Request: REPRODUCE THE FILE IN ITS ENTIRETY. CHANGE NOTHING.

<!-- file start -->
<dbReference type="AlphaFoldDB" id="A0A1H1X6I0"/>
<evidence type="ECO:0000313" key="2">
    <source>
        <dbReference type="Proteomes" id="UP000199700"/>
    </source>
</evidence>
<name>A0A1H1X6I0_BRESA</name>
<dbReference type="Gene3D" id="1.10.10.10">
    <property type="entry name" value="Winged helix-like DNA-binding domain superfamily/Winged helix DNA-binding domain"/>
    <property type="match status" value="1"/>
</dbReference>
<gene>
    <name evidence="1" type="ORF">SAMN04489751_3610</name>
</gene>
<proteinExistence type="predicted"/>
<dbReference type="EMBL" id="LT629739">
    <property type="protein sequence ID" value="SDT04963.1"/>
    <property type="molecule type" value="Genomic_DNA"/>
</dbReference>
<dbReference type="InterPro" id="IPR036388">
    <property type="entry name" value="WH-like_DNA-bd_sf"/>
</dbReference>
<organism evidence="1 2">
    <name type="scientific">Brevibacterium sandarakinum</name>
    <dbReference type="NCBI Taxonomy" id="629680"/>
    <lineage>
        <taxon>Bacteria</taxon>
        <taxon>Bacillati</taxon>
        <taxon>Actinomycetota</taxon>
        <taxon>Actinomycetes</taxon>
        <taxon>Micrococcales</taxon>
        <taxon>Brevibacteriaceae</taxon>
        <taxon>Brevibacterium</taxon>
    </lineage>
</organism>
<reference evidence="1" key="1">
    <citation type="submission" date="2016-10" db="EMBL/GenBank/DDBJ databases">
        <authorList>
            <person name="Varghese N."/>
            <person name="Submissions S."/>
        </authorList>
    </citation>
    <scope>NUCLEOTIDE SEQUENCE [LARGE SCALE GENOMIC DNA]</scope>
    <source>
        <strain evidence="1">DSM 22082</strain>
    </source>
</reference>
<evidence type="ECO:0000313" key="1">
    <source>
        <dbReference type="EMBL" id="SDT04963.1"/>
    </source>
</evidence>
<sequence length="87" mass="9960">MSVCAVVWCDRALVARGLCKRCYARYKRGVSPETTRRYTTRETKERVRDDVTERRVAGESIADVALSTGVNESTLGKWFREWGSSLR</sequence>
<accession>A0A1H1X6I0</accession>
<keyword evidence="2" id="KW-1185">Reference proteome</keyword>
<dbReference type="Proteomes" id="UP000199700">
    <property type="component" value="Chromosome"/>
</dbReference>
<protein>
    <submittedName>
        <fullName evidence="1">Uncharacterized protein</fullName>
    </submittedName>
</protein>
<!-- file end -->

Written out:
<dbReference type="AlphaFoldDB" id="A0A1H1X6I0"/>
<evidence type="ECO:0000313" key="2">
    <source>
        <dbReference type="Proteomes" id="UP000199700"/>
    </source>
</evidence>
<name>A0A1H1X6I0_BRESA</name>
<dbReference type="Gene3D" id="1.10.10.10">
    <property type="entry name" value="Winged helix-like DNA-binding domain superfamily/Winged helix DNA-binding domain"/>
    <property type="match status" value="1"/>
</dbReference>
<gene>
    <name evidence="1" type="ORF">SAMN04489751_3610</name>
</gene>
<proteinExistence type="predicted"/>
<dbReference type="EMBL" id="LT629739">
    <property type="protein sequence ID" value="SDT04963.1"/>
    <property type="molecule type" value="Genomic_DNA"/>
</dbReference>
<dbReference type="InterPro" id="IPR036388">
    <property type="entry name" value="WH-like_DNA-bd_sf"/>
</dbReference>
<organism evidence="1 2">
    <name type="scientific">Brevibacterium sandarakinum</name>
    <dbReference type="NCBI Taxonomy" id="629680"/>
    <lineage>
        <taxon>Bacteria</taxon>
        <taxon>Bacillati</taxon>
        <taxon>Actinomycetota</taxon>
        <taxon>Actinomycetes</taxon>
        <taxon>Micrococcales</taxon>
        <taxon>Brevibacteriaceae</taxon>
        <taxon>Brevibacterium</taxon>
    </lineage>
</organism>
<reference evidence="1" key="1">
    <citation type="submission" date="2016-10" db="EMBL/GenBank/DDBJ databases">
        <authorList>
            <person name="Varghese N."/>
            <person name="Submissions S."/>
        </authorList>
    </citation>
    <scope>NUCLEOTIDE SEQUENCE [LARGE SCALE GENOMIC DNA]</scope>
    <source>
        <strain evidence="1">DSM 22082</strain>
    </source>
</reference>
<evidence type="ECO:0000313" key="1">
    <source>
        <dbReference type="EMBL" id="SDT04963.1"/>
    </source>
</evidence>
<sequence length="87" mass="9960">MSVCAVVWCDRALVARGLCKRCYARYKRGVSPETTRRYTTRETKERVRDDVTERRVAGESIADVALSTGVNESTLGKWFREWGSSLR</sequence>
<accession>A0A1H1X6I0</accession>
<keyword evidence="2" id="KW-1185">Reference proteome</keyword>
<dbReference type="Proteomes" id="UP000199700">
    <property type="component" value="Chromosome"/>
</dbReference>
<protein>
    <submittedName>
        <fullName evidence="1">Uncharacterized protein</fullName>
    </submittedName>
</protein>